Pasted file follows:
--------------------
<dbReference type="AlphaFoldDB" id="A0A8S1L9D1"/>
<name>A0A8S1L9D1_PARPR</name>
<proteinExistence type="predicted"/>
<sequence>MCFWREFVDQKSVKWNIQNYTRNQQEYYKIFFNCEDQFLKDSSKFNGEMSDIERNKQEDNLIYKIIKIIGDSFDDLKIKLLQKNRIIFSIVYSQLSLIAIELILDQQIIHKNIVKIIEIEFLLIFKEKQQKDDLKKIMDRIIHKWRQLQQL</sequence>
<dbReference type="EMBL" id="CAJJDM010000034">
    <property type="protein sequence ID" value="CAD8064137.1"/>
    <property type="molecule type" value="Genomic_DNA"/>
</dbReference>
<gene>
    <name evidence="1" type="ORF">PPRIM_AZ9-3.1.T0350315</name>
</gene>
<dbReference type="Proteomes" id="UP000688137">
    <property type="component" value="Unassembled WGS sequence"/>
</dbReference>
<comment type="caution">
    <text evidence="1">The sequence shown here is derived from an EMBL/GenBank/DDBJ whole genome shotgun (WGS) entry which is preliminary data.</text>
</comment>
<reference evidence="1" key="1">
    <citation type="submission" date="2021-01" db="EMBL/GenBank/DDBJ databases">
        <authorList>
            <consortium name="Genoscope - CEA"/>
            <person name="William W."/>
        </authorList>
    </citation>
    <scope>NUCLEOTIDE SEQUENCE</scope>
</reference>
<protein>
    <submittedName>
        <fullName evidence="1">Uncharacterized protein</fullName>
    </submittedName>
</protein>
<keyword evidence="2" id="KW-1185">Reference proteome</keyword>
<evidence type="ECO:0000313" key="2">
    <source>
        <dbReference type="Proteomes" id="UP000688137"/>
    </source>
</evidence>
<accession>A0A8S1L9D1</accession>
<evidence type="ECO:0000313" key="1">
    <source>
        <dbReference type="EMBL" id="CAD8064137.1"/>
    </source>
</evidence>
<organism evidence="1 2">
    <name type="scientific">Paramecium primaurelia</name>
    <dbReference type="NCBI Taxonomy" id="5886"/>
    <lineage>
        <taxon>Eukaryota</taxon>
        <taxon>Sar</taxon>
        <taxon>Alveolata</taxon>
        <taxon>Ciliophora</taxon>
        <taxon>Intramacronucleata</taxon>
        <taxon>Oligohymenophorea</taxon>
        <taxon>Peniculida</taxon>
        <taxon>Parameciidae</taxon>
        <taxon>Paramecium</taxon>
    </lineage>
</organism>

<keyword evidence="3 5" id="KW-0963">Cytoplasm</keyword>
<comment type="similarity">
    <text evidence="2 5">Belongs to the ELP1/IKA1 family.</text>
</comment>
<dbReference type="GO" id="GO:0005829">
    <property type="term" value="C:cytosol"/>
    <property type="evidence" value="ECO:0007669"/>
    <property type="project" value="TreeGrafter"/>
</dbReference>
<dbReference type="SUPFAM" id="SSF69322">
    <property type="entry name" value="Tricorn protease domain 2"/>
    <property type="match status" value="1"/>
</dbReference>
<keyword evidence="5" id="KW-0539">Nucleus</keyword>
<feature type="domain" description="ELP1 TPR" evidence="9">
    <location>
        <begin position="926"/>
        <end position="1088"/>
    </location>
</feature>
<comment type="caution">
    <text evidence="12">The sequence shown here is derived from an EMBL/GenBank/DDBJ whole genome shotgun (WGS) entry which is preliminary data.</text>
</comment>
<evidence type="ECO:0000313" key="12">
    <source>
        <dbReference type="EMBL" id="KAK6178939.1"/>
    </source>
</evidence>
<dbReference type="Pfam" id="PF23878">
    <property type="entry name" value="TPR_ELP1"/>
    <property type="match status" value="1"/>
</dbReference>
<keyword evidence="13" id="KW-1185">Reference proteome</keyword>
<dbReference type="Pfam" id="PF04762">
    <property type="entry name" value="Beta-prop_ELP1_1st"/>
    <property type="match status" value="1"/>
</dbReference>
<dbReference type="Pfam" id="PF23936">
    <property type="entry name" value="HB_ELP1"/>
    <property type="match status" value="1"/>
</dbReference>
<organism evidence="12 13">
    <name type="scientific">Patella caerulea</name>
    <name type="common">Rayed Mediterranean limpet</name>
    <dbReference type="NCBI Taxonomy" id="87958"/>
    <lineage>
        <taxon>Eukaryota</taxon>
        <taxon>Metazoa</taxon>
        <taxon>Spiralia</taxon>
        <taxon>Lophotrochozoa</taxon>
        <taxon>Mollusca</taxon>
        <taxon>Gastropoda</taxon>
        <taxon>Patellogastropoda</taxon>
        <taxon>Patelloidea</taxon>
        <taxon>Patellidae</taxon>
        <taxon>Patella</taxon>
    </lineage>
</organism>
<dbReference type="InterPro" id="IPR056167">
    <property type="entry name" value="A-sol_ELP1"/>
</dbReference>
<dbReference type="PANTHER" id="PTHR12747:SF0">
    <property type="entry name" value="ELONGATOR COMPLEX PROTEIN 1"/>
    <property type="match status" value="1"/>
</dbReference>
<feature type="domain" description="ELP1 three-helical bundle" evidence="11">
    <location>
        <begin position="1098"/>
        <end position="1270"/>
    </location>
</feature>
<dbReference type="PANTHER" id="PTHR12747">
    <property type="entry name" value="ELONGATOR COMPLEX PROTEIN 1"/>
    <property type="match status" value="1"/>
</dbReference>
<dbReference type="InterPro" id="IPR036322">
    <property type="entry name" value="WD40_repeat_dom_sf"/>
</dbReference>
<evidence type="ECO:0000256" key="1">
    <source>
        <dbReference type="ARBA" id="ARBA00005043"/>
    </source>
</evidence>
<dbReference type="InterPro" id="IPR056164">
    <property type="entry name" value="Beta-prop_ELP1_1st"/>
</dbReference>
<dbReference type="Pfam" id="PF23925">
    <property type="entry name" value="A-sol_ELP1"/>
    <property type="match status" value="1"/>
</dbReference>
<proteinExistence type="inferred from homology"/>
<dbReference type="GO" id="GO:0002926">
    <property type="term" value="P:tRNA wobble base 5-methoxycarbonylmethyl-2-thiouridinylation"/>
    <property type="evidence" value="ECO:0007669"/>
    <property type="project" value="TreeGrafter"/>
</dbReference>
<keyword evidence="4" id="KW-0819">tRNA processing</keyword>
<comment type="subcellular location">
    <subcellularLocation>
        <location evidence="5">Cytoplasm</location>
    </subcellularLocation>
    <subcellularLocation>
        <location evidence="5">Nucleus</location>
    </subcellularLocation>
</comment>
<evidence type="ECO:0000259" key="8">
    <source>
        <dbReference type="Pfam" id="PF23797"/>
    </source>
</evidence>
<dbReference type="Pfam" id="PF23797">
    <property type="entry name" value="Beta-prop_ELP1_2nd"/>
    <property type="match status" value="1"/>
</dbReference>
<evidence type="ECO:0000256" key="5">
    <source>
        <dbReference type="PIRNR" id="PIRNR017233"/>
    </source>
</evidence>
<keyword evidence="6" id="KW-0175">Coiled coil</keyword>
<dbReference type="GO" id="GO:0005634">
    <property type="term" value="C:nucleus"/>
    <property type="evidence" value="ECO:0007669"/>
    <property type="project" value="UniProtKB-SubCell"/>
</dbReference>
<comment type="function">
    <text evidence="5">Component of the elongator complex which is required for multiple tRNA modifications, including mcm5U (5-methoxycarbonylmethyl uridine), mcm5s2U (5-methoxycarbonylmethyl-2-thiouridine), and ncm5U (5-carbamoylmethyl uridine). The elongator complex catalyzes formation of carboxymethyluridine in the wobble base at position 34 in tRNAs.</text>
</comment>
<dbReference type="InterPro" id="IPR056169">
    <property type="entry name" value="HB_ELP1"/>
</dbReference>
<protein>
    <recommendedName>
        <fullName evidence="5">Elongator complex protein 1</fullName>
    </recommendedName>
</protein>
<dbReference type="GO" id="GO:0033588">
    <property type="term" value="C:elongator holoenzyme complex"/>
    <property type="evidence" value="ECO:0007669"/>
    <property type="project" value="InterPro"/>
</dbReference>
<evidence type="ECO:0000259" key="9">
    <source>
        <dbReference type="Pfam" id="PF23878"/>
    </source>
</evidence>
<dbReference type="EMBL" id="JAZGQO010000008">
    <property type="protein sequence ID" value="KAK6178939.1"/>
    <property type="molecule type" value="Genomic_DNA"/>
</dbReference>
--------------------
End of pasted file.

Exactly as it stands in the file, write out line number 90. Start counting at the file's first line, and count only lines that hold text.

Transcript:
</dbReference>